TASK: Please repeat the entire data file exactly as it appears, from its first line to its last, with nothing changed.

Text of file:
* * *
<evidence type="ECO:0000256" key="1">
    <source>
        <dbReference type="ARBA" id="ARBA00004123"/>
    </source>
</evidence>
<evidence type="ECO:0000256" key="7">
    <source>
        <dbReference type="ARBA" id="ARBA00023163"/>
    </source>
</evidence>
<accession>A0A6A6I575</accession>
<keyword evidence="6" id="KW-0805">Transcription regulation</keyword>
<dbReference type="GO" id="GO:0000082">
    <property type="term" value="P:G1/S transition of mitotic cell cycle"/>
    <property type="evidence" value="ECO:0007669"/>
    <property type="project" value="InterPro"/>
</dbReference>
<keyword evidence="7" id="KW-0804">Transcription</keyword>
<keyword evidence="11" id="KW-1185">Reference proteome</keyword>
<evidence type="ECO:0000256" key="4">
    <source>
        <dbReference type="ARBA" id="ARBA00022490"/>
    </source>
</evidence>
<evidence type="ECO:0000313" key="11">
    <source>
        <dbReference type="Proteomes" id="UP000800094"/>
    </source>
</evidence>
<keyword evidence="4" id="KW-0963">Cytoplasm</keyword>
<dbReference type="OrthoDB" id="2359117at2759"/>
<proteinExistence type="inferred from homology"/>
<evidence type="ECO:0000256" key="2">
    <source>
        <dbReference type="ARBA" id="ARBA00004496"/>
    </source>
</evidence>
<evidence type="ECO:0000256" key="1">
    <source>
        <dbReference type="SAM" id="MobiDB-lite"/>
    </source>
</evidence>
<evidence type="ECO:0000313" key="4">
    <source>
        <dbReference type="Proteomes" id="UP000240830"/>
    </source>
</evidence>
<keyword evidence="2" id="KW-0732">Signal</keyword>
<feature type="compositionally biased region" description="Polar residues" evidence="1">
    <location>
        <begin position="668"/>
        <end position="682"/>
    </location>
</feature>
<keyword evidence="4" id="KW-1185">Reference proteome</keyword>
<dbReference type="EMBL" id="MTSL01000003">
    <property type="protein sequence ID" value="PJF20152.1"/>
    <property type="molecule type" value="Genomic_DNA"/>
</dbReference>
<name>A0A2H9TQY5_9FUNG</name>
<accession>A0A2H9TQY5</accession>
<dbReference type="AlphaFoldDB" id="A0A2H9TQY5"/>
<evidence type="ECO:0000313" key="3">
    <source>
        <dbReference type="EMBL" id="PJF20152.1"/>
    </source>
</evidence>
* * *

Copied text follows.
<evidence type="ECO:0000256" key="1">
    <source>
        <dbReference type="ARBA" id="ARBA00004123"/>
    </source>
</evidence>
<evidence type="ECO:0000256" key="7">
    <source>
        <dbReference type="ARBA" id="ARBA00023163"/>
    </source>
</evidence>
<accession>A0A6A6I575</accession>
<keyword evidence="6" id="KW-0805">Transcription regulation</keyword>
<dbReference type="GO" id="GO:0000082">
    <property type="term" value="P:G1/S transition of mitotic cell cycle"/>
    <property type="evidence" value="ECO:0007669"/>
    <property type="project" value="InterPro"/>
</dbReference>
<keyword evidence="7" id="KW-0804">Transcription</keyword>
<keyword evidence="11" id="KW-1185">Reference proteome</keyword>
<evidence type="ECO:0000256" key="4">
    <source>
        <dbReference type="ARBA" id="ARBA00022490"/>
    </source>
</evidence>
<evidence type="ECO:0000313" key="11">
    <source>
        <dbReference type="Proteomes" id="UP000800094"/>
    </source>
</evidence>
<keyword evidence="4" id="KW-0963">Cytoplasm</keyword>
<dbReference type="OrthoDB" id="2359117at2759"/>
<proteinExistence type="inferred from homology"/>
<evidence type="ECO:0000256" key="2">
    <source>
        <dbReference type="ARBA" id="ARBA00004496"/>
    </source>
</evidence>
<evidence type="ECO:0000256" key="1">
    <source>
        <dbReference type="SAM" id="MobiDB-lite"/>
    </source>
</evidence>
<evidence type="ECO:0000313" key="4">
    <source>
        <dbReference type="Proteomes" id="UP000240830"/>
    </source>
</evidence>
<keyword evidence="2" id="KW-0732">Signal</keyword>
<feature type="compositionally biased region" description="Polar residues" evidence="1">
    <location>
        <begin position="668"/>
        <end position="682"/>
    </location>
</feature>
<keyword evidence="4" id="KW-1185">Reference proteome</keyword>
<dbReference type="EMBL" id="MTSL01000003">
    <property type="protein sequence ID" value="PJF20152.1"/>
    <property type="molecule type" value="Genomic_DNA"/>
</dbReference>
<name>A0A2H9TQY5_9FUNG</name>
<accession>A0A2H9TQY5</accession>
<dbReference type="AlphaFoldDB" id="A0A2H9TQY5"/>
<evidence type="ECO:0000313" key="3">
    <source>
        <dbReference type="EMBL" id="PJF20152.1"/>
    </source>
</evidence>